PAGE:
Is taking care of pets who have chronic issues taking a toll on your own well-being?

Are you taking better care of your pets and neglecting your own self-care?

Has not reaching a goal in dog-related activities (earning a title, certification), having to “retire” a pet early or facing rejection in the dog show ring impacted other areas of your life?

Our pets are an important part of our lives. They provide unconditional love, greet us with a wagging tail and they enjoy just being with us. Unfortunately, they leave us way too soon. The loss can be very difficult and the hole it leaves, impacts us in different ways. Besides having to handle the grief, we may also second guess the decisions we are suddenly forced to make.

I’d like to help you work through the grief and celebrate your special pet’s life in a unique way that will honor the relationship you’ve had together.

Both individual and group sessions available.

Individual sessions: Monday-Friday (after 5:00 pm), Saturdays

Allison White, ACSW, LCSW, CCDP-D


Access Your Inner Child and Have Fun!

Life’s simplest moments are experienced watching kids play. When young, we played outside until bedtime, with few cares in the world except responding to our parents’ calls.  Wonders of youth were lost between childhood and the responsibilities of adulthood. Exercise helped shed pounds accumulated during college, raising families, and our careers.  Health was equated with boring food, endless hours at the gym, and drinking water until we drowned.  I miss the activities from childhood.  So, I decided to relive some of them.  I mean, exercise doesn’t have to be boring, does it?  I pictured myself as a child, active with endless free time.  What will I choose?  Aha…..I’ll buy a bicycle!

Fun, exercise, and surprise benefits……

Buying the bike was an adventure.  At the bike store, I revealed my desire about riding again to a young salesman.  A very “fit” young salesman.  I  admitted my fear of crashing and breaking bones at “my age.” Then, something unexpected happened…..instead of cracking a smile, he praised me for this brave venture to be healthier.  Wow!  Then, he had a game plan.  In preparation for my test rides, I was measured for proper fit and safety.  This was a new experience; similar to buying tennis shoes at New Balance.  I jumped on the test bike, hung on for dear life, and conquered my fear of crashing.   Away I went…..  My childhood memory took over and my fears went along for the ride.  It was like I had last ridden only yesterday.  I smiled after realizing I had overcome my fear.

Choosing the bike and assortment of accessories, invoked the child-like excitement as years before.  I had a helmet this time, strictly for safety – no fashion statement here – and decided Creve Coeur Lake would be the perfect place for my first ride.  The trails were level and the weather was perfect.  My excitement mounted as I started pedaling.  I admit that there was fear, but this quickly disappeared on the trail.  I was surrounded by people having fun.  Their energy was contagious.  I experienced a sense of mindfulness and the power of being  in the “here and now.”  I had no watch; time was suspended like when I was a child.  What a fantastic feeling.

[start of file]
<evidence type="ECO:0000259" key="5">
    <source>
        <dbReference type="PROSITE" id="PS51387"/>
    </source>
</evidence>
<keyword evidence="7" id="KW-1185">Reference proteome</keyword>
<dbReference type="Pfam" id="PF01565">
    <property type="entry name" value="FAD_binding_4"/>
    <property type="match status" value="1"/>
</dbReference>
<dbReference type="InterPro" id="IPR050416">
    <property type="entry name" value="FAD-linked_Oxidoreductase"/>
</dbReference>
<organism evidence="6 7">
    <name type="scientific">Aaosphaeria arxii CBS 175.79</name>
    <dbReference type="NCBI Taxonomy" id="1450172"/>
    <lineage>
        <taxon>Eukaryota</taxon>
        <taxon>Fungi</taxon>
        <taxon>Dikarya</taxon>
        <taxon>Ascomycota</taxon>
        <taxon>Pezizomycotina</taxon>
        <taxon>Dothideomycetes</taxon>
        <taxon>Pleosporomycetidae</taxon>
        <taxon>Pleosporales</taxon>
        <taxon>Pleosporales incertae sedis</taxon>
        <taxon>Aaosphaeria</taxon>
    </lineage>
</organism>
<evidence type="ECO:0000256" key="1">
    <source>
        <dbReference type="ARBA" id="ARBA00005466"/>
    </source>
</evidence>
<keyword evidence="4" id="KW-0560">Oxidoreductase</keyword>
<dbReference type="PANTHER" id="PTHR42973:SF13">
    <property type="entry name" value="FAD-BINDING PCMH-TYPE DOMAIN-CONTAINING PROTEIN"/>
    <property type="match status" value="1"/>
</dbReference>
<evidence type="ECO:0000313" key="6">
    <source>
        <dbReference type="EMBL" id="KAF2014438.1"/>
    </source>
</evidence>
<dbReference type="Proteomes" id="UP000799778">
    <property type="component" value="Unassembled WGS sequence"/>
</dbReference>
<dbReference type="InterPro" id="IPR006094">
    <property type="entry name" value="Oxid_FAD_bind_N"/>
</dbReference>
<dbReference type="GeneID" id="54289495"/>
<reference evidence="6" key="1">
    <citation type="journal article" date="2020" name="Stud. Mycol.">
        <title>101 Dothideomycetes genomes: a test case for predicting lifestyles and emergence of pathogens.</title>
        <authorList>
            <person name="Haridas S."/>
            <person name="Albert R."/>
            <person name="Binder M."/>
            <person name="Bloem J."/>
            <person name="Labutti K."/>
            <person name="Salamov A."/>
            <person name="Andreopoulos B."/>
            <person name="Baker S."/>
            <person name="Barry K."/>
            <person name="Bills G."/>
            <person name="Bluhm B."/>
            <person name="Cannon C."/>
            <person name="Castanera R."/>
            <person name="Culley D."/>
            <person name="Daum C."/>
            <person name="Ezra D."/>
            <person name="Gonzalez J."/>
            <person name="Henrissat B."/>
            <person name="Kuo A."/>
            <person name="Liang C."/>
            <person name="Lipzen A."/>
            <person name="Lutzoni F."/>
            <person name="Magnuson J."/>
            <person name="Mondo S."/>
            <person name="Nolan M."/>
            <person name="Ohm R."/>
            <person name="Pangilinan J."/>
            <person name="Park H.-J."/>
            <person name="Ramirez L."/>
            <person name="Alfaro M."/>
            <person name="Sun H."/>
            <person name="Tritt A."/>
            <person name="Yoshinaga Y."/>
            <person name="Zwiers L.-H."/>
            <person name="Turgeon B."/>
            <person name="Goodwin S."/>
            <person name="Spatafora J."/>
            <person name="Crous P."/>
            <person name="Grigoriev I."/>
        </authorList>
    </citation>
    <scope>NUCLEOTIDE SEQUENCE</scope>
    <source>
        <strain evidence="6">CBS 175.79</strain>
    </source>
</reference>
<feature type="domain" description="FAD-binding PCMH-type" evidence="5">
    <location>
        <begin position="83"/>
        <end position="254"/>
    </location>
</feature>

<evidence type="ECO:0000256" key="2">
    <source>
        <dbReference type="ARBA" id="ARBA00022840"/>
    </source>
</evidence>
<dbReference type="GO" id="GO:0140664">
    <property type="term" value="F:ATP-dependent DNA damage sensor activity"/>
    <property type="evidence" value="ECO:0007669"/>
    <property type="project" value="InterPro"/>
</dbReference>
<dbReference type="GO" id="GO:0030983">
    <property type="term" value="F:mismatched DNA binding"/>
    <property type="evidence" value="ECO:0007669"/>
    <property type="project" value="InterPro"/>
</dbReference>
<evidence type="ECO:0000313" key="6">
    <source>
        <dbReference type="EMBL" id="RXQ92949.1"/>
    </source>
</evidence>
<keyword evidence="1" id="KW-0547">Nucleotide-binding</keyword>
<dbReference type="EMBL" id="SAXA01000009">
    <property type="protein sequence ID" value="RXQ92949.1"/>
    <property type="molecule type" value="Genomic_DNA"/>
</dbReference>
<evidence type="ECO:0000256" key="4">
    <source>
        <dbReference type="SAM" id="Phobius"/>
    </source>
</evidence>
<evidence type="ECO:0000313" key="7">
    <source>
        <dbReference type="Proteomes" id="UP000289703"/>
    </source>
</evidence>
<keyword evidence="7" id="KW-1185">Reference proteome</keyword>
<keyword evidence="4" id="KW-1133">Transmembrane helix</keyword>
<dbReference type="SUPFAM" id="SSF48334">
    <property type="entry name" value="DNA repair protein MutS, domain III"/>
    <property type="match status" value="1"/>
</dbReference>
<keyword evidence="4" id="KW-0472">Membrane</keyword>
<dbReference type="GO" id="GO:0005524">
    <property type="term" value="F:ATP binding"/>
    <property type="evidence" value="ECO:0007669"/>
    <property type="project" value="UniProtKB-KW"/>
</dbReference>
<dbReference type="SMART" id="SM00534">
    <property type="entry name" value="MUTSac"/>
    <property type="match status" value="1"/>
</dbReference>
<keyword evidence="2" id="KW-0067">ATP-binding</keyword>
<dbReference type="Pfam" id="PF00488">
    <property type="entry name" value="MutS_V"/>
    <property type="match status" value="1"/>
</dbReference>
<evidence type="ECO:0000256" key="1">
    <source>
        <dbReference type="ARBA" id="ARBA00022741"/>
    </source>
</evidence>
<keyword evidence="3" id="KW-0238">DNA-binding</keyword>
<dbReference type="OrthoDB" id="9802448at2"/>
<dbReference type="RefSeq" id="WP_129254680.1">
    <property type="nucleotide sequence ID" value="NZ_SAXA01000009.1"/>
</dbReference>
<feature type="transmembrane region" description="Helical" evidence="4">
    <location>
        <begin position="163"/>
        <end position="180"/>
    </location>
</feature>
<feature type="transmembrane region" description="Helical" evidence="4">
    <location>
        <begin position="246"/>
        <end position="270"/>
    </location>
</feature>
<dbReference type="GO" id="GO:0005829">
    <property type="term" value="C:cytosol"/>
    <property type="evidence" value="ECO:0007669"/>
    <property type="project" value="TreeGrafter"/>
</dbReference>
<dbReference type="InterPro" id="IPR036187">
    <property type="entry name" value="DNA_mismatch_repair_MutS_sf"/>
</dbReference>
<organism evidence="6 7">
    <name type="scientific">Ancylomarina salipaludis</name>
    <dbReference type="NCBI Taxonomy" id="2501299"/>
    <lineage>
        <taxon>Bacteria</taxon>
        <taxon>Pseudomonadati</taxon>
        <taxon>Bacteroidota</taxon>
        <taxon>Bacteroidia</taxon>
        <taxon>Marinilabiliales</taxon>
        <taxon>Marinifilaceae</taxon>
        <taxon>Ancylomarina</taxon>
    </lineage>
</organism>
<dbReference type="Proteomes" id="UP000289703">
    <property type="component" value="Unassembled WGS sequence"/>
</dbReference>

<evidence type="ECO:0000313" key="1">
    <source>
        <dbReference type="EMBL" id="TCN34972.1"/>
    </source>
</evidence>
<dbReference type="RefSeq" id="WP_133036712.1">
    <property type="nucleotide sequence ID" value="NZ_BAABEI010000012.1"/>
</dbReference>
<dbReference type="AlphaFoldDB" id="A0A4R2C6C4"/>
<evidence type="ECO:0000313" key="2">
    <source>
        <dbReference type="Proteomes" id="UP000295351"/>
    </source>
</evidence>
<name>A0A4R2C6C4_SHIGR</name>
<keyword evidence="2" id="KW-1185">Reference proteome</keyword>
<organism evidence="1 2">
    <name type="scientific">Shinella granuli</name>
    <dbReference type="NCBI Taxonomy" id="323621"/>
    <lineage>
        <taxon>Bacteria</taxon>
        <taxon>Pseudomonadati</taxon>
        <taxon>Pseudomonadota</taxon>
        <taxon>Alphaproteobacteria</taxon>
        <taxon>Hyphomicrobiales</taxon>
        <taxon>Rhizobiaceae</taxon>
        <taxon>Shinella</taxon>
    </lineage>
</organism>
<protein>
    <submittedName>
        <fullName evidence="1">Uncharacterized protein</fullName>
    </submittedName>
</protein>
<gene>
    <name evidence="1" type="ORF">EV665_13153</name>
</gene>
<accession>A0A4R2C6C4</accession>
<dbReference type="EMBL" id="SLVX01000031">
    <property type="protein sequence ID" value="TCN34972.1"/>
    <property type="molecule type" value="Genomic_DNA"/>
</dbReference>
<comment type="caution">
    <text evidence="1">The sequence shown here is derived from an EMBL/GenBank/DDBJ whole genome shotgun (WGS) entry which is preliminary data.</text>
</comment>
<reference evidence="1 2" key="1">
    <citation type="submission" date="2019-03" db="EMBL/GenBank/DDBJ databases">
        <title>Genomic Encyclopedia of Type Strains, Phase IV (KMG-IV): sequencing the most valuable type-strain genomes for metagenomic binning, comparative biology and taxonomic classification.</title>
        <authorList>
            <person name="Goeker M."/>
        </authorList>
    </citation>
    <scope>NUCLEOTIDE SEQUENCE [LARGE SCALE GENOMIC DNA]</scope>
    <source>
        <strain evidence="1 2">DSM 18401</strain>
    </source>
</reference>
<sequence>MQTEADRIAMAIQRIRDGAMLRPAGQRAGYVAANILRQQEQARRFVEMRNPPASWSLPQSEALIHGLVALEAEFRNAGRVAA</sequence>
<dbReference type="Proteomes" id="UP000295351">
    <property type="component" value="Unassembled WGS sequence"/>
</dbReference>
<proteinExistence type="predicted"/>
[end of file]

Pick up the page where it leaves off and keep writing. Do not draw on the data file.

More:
Mindfulness is focusing on the present moment as it is, without judgment or worries about the past or the future.  I was focused on not crashing or falling.  No cellphone, no “to do” list.  Just right now.  I relaxed into the ride, noticing the sailboats, the rowers, families riding together, family reunions, the smell of grilling, ducks swimming, birds and bees buzzing by.  I was in nature, I was relaxed, exhilarated.  I couldn’t get lost here so I focused on myself, the trail, and my surroundings.

Being lost in the moment is something we should add to our lives.  The energizing music in Spinning class gives me a similar feeling.  How often do kids lose track of time, even when they are being called for dinner?  Their activities relax them, reduce their stress, give them peace. What do we do?  We get caught up in spreadsheets,  “to do” lists, time.  Balance is so important.  Our responsibility to ourselves is to find activities that lead us to peace, to healthier lifestyles, to enjoying life, like children.  Keep this mindset  and… surprise…. you won’t know you’re exercising!

What was your favorite childhood activity that you can incorporate into your adult life?

Allison White

My first bike helmet. I look like a Storm Trooper from Star Wars!

My first bike helmet. I look like a Storm Trooper from Star Wars!

Live For The Moment

Hi!  Writing this blog is a whole new experience for me, but one I’m looking forward to sharing with you!  I believe in the importance of living for the moment, practicing mindfulness, expressing gratitude and compassion. I value all aspects of my life including my friendships, family, pets and career. My hobbies include music, writing, spending time in nature, traveling and just hanging out…… I hope to share some thoughts that you can relate to.  If so, please let me know!